“The two of them become one flesh” (Genesis 2: 24).
27th Sunday in Ordinary Time
The context of Jesus’s defense of marriage is the Pharisee’s defense of a husband’s right to dismiss his wife. We should not be surprised that Jesus defends the ideal of indissolubility found in Genesis over a provision Moses allowed only because of the hardness of men’s hearts. Jesus goes back to creation to show that man and woman together reveal the image and likeness of God. True union makes them one flesh, a single being. Their mutual love is a symbol of the Covenant between God and Israel. Fidelity between husband and wife affirms God’s fidelity.
Jesus’ insistence that what God joins humans should not separate and that those who divorce and remarry commit adultery must have shocked the disciples, and they seek further explanation. Church teaching has evolved to acknowledge that the ideal marriage Jesus defends is not always evident in many unions, contracted without full knowledge, freedom and capacity. Annulment for lack of these criteria and separation because of abandonment, abuse and for the welfare of children are common canonical and pastoral approaches to addressing broken marriages.
Pope Francis has urged pastors to accompany and support rather than judge and exclude divorced and remarried couples with both the ideal and the reality in mind. Should people suffering estrangement because of failed marriages also suffer estrangement from their faith communities and families? Discernment says that God has not joined together every attempt at marriage and that mercy is never withdrawn from people for failure.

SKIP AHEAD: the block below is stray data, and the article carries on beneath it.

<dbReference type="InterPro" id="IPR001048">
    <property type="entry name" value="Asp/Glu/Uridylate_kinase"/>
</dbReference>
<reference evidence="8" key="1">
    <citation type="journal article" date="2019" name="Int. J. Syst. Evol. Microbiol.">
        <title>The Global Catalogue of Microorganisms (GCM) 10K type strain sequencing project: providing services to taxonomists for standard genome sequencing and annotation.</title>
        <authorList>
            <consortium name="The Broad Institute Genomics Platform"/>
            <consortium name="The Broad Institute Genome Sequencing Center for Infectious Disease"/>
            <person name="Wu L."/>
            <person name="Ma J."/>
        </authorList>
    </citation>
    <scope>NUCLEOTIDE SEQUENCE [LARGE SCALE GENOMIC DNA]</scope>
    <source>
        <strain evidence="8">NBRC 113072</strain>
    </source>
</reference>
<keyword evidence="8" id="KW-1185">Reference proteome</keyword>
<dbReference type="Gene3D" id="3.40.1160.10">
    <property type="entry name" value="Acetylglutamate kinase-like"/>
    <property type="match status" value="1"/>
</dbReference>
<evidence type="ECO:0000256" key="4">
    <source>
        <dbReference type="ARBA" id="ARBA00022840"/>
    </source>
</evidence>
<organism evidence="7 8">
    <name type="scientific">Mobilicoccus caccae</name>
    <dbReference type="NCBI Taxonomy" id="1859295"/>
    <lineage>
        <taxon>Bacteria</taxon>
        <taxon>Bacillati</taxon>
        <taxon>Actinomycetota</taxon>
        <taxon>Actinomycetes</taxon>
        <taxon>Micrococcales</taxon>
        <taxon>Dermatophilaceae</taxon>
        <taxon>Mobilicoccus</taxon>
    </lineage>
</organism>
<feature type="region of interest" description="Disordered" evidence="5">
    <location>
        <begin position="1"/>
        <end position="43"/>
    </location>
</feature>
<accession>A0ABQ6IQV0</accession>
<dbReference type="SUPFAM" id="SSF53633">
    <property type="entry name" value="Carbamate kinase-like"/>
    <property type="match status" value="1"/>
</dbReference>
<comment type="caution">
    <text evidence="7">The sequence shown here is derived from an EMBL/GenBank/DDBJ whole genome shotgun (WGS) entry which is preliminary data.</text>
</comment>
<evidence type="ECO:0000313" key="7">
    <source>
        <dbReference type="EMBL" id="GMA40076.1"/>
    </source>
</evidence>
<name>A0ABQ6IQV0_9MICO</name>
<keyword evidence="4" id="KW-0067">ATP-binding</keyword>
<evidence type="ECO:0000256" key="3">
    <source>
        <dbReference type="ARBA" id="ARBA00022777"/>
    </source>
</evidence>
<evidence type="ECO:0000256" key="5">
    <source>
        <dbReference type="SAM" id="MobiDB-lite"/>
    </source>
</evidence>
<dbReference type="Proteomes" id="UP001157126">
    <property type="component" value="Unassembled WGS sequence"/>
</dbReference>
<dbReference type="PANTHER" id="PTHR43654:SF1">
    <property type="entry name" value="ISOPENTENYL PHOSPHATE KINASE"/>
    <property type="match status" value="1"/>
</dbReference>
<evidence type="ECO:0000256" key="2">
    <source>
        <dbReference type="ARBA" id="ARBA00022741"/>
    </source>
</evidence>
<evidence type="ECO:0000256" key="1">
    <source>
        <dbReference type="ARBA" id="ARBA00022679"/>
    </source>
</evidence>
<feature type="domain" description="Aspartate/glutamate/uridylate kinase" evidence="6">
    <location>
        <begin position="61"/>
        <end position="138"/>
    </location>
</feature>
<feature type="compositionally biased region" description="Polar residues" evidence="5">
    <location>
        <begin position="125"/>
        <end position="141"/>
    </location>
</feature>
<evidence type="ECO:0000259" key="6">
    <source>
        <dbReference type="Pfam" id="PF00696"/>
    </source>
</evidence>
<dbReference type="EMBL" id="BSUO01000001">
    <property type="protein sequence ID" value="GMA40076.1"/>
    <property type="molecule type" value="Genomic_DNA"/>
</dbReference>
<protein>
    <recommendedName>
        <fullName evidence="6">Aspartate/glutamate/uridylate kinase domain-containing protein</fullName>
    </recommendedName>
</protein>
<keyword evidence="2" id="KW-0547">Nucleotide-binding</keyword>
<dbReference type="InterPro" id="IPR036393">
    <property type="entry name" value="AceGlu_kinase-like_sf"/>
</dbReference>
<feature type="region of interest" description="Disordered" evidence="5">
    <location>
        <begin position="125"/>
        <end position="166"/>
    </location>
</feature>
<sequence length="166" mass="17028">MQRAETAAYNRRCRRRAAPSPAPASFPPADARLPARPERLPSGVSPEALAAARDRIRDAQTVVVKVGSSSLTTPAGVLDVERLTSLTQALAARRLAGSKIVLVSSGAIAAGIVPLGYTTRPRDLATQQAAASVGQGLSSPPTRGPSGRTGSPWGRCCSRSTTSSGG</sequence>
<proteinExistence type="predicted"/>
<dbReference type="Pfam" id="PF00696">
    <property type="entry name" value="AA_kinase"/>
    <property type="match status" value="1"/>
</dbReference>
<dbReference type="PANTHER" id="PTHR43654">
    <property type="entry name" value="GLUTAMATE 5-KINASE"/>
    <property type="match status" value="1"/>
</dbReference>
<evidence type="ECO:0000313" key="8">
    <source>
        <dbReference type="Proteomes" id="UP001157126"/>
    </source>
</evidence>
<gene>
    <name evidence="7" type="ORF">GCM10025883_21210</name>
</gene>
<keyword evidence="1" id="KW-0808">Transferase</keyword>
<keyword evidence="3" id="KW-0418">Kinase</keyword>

Today’s Gospel ties Jesus’ affirmation of marriage to his concern for children. He rebukes his disciples for preventing the children from coming to him, calling them models for those seeking to enter the Kingdom of God. Without their innocence and simplicity, adults will not enter, and Jesus welcomes children by embracing and touching them. We measure the tragic loss of this simple affection because of the clergy sex abuse crisis. It must have been refreshing for Jesus himself to be surrounded by children after facing the cold hostility and hypocrisy of the Pharisees.